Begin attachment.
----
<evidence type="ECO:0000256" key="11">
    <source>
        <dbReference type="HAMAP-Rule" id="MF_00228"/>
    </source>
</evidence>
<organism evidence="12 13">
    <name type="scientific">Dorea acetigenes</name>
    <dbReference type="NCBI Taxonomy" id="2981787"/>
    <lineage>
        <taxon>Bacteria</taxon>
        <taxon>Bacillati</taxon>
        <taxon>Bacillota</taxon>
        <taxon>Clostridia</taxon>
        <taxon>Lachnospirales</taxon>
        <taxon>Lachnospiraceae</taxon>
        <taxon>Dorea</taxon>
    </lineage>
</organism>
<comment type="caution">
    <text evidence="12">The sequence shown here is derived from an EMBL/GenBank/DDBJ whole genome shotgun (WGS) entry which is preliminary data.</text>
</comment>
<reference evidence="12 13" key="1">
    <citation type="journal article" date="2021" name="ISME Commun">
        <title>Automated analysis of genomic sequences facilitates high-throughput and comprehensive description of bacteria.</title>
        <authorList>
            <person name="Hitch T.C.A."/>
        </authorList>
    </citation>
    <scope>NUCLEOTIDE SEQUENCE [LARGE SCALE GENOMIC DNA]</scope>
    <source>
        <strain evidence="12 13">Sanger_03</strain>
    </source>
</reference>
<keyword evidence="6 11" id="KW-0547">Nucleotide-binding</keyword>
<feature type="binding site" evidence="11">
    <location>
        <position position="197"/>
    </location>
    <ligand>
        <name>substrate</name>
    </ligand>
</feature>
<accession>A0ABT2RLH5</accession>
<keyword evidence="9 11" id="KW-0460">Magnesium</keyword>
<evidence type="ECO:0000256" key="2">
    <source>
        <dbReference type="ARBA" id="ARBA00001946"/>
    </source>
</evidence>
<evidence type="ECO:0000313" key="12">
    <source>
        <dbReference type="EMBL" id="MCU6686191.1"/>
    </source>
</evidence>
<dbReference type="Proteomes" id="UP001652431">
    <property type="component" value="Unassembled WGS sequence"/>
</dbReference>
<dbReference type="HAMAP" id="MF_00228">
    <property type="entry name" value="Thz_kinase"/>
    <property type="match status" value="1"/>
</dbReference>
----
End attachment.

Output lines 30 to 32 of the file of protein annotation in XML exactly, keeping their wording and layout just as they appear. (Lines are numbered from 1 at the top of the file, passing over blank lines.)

    <source>
        <strain evidence="12 13">Sanger_03</strain>
    </source>